Glimpse into an Alternate FuturePosted: December 11, 2011
Piedralaves, December 11
The four day encounter in Piedralaves is almost over. It has become an overwhelming success. Indeed, there were too many people present. If we were half as many, things would have been much easier to handle. But everything worked out without any trouble, and all the merit of it goes to the excellent (self)organisation of this place.
The countryside has proved to be an great environment for this type of projects, because practically everybody who comes here has something to do with the movement. In the cities, on the squares and in the squats, you will always be a magnet for drunks, thieves, addicts etc., and you will have to spend a lot of energy in trying to cope with that in a human way. Energy which could have been spent on many different things.
In Piedralaves this energy was spent on workshops ranging from yoga, ‘collective consciousness’, eco structures and rural repopulation, to woodcraft and tantric sex (“behind the log cabin”).
People are making connections here, and when the evening falls, they drink, they sing, and they have fun. Yesterday we held a stupendous collective jam session in the dark, where the positive vibe of this place spontaneously turned into rhythm.
Apart from the spiritual side, people here in Piedralaves focussed mainly on the rural side of the revolution. One of the important aspects of this is the institution of a seed bank. A place where countless ancient varieties of seeds are stored and protected for use by organic farmers. A place which is a practical necessity in a country where only few varieties of fruits and vegetables are actually planted and where genetic engineering is a common practice.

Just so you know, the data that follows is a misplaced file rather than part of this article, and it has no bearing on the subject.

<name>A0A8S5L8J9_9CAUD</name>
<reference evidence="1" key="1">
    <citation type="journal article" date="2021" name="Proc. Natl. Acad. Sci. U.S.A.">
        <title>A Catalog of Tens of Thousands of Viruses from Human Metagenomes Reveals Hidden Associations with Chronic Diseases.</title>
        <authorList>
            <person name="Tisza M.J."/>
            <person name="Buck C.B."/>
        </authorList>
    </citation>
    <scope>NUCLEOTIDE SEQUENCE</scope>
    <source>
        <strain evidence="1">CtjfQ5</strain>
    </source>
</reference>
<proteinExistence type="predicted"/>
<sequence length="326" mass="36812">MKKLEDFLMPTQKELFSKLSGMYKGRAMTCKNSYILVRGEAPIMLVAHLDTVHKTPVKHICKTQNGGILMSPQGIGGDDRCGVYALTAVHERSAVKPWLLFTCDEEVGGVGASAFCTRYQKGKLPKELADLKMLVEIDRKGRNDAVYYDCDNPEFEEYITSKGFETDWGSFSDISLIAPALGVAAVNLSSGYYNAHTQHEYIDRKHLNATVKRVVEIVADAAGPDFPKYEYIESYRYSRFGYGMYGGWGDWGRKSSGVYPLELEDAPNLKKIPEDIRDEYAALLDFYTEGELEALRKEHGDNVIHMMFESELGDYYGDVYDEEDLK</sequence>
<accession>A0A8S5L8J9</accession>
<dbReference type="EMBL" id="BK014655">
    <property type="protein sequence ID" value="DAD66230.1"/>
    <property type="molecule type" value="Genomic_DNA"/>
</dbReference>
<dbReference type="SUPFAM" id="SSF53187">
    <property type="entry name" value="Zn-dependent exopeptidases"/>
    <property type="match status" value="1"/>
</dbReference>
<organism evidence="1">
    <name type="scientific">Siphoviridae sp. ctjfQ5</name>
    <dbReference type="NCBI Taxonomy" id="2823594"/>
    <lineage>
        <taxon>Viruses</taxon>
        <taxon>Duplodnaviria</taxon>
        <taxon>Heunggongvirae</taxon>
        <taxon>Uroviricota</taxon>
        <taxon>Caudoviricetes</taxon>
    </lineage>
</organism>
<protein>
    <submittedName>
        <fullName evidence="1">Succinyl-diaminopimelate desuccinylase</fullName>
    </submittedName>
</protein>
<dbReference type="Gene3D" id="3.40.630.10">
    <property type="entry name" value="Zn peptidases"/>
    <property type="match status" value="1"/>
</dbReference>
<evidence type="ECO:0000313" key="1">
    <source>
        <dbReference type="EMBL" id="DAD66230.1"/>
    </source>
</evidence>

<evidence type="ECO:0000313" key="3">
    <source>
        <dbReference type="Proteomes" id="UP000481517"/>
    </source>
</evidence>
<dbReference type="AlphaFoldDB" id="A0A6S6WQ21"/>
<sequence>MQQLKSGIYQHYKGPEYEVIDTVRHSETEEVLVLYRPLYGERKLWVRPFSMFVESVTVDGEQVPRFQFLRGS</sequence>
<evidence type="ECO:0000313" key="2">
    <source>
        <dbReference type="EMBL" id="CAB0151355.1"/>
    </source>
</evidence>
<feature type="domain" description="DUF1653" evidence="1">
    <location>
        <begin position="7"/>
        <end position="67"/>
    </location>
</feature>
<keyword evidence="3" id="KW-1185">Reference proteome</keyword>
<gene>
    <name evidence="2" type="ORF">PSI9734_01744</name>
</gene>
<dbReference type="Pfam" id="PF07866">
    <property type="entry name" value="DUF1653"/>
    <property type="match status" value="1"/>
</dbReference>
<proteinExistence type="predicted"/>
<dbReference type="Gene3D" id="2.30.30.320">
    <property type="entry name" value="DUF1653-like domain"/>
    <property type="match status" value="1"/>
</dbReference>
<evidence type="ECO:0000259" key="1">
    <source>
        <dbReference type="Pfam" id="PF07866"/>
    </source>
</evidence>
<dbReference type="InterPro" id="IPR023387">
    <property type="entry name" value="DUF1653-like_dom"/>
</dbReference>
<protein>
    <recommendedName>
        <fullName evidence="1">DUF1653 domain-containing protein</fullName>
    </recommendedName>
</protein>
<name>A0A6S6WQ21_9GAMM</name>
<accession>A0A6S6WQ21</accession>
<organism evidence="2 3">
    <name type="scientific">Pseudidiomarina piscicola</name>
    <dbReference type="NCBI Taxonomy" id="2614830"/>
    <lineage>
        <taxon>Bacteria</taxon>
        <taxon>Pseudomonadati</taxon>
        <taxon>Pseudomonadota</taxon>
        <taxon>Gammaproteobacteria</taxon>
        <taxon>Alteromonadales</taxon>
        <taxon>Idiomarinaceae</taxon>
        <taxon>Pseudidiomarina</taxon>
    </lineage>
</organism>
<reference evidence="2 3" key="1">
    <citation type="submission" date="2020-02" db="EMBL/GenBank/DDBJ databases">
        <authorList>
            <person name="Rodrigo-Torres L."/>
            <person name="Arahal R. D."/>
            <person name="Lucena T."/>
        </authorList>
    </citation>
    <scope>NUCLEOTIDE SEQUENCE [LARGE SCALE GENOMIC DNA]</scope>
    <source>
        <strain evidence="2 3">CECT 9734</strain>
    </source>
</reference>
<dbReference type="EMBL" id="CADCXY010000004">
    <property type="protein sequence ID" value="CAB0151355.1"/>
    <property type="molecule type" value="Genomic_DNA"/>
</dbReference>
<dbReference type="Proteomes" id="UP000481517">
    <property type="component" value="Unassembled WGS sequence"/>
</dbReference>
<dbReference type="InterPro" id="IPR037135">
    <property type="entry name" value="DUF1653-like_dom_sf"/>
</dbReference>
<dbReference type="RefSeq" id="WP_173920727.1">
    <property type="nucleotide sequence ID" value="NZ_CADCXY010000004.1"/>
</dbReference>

The practical side of the revolution is taking shape in various Cooperativas Integrales. Many of these are still in the planning phase. The idea of an integrated cooperative is that a group of people get together and put up a project at the margin of society where they can be completely autonomous on all counts. Food production, artisanal industry, health and education services, currency, housing etc.
Cooperatives of this type are being prepared in Madrid, Valencia, Euskadi, the Rioja, Extremadura and Catalonia. The Catalan Cooperative is probably the most advanced at this point, although it doesn’t seem to be fully operational yet.
On the urban side of the revolution, one of the issues that was brought to the general attention was that of ‘time banking’. This idea has existed for a couple of decades. It comes down to a simple exchange of services, which can be particularly useful in a social environment. For example, you commit an hour of your time to baby sitting, or to taking care of the elderly, or to giving language classes and instead of being paid in regular currency, you can deposit a ‘time dollar’ in the time bank. With this social currency you can buy an hour’s worth of time of someone else. Maybe someone who can help you paint your house, or mow your lawn or whatever. The idea behind it is that there is no difference in value between different types of work. An hour of your labour is worth an hour of someone else’s labour. It cannot be exchanged against regular currency, and it isn’t subject to inflation.
So, dear people, let no-one tell you that there are no valid alternatives to modern day capitalism. There are. As many as you like. What you have to do is find the right people with whom to put them into practice. And this is what I felt here in Piedralaves, above all: a desire to get to know each other, and to build up something new, together.